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Michael Bell
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McKinney, Te...

 
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Posted By Michael Bell

 . . . Well, there’s no use in describing the general decay, suffice it that every day for years the two were seen flitting here and flitting there throughout the newspaper offices that congregate on and about Printing House square. After a little they forsook the realms of daily journalism and continued themselves to the festive magazines and weeklies.
    Gradually there were indications of pecuniary pinching.
    The natty dress was no longer visible.
    Evidence of care and trouble showed upon their faces. . . .
    Still They Clung Together,
    and the one time in all my quarter of a century’s knowledge of them that I ever saw him alone, was a week ago Wednesday, when I saw him standing in front of the office of the New York Times, looking irresolutely up and down the street. . . . That very day, it seems, he took his wife, reduced to a simple skeleton, to a cheap tenement on one of the squares of the city, where she died alone, and he, despairing, broken hearted, with his better half sheered away, sought refuge in a cheap hotel on Third avenue, where he, too, some forty-eight hours thereafter, was found dead alone. [“Howard’s Letter,” Boston Globe, 10 April 1887, p. 16]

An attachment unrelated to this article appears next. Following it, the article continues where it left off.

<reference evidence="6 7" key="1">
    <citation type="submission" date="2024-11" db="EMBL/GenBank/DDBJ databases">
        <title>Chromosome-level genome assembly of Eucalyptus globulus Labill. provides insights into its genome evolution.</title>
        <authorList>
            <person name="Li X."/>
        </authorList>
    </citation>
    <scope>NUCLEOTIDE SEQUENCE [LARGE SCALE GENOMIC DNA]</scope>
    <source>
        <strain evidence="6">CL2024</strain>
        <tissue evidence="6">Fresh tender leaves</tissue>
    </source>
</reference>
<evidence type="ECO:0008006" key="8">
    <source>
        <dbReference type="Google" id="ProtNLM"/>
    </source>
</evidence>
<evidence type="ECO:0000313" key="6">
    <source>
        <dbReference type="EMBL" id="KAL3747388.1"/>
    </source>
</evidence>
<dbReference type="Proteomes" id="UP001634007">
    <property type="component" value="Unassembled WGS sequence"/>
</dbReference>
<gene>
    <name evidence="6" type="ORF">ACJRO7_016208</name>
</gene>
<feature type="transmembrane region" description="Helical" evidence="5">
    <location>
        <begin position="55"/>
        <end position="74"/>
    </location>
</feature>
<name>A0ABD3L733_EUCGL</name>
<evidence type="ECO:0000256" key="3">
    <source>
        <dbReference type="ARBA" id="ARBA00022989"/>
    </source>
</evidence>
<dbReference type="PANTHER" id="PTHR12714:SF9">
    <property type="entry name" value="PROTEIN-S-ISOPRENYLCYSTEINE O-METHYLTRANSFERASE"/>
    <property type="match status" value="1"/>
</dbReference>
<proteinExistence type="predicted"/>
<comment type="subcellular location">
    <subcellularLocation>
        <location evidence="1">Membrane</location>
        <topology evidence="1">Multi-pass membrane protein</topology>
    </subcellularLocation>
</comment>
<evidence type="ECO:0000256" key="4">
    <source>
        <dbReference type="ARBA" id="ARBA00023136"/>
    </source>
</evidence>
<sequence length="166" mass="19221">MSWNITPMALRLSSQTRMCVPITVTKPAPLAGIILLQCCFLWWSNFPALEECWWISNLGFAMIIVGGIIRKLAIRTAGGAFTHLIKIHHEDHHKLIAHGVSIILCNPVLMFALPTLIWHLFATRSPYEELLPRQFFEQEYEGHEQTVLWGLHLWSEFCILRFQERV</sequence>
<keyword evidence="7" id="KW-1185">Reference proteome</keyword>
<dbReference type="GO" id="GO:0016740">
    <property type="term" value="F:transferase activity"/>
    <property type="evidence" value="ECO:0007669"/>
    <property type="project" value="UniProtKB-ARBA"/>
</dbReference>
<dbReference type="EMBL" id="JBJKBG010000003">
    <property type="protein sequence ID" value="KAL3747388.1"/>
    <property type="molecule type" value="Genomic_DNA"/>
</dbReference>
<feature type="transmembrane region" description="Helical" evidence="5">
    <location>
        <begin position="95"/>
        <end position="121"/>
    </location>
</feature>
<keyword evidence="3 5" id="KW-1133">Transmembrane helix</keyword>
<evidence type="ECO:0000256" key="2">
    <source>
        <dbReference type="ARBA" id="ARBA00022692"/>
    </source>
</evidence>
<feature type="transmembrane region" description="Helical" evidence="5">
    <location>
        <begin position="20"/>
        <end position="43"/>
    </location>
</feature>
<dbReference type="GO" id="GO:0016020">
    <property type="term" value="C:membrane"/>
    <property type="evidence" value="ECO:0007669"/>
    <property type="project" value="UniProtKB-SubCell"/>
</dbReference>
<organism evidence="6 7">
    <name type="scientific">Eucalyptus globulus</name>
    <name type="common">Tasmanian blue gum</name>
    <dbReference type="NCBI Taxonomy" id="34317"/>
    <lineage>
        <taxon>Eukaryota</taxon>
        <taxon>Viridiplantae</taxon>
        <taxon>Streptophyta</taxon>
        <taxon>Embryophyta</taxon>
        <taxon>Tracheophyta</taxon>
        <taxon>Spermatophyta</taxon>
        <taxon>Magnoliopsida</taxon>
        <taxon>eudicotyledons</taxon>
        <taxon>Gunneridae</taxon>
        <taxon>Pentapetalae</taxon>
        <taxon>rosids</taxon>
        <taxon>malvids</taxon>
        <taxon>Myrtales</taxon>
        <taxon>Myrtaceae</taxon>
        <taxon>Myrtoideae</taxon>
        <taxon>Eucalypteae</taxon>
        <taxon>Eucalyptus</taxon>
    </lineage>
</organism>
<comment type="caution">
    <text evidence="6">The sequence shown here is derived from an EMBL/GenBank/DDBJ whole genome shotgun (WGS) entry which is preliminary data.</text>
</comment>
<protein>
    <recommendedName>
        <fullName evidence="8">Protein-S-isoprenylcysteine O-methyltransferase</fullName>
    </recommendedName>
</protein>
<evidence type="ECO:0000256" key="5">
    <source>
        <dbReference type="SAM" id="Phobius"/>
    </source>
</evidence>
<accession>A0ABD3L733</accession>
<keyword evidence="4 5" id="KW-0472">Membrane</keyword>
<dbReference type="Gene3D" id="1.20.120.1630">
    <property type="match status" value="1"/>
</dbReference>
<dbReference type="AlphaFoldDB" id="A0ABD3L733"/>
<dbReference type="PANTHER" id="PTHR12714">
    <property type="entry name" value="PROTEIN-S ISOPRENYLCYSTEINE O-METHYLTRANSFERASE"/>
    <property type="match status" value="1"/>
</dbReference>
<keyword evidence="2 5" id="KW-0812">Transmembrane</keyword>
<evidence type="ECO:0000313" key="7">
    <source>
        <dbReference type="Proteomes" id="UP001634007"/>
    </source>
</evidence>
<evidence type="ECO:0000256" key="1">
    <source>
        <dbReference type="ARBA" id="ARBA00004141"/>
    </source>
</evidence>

It is more than ironic that, following his tragic death at the age of fifty-one, on 4 April 1887, Fairfield was interred in the Old West Stafford Cemetery, the scene of the tragic events he wrote about a little more than a decade earlier. His obituary in the Kansas City Times, entitled “An Opium Eater,” ends with the following paragraph: “Divinity, journalism, literature, spiritualism, medicine, veterinary surgery, opium, Bohemianism, scatter-brained inventions, poverty, degradation, death.” [10 April 1887, p. 7]

What does filling in the contextual information regarding the author of the earliest text of this incident have to tell us? He was born and raised in the community where the exhumation was performed; he obviously was aware of, and seemed to value, the oral traditions of this community; his great-grandmother apparently was considered a witch of some sort, so she probably was attuned to whatever supernatural atmosphere existed in the community; and she seems to have been a significant source for some of the lore that Fairfield absorbed while growing up. These elements of his biography appear to reinforce a conclusion that Fairfield either heard about the exhumation through oral tradition or, perhaps, learned of it through some local printed source, such as a newspaper. On the other hand, Fairfield’s apparent misunderstanding (at best) or deliberate misrepresentation (at worst) of several of the topics about which he wrote might lead one to conclude that he was careless with facts and perhaps even blind to them if they did not reinforce his own preconceptions. From this perspective, it is possible that the exhumation story was fabricated by Fairfield.

 
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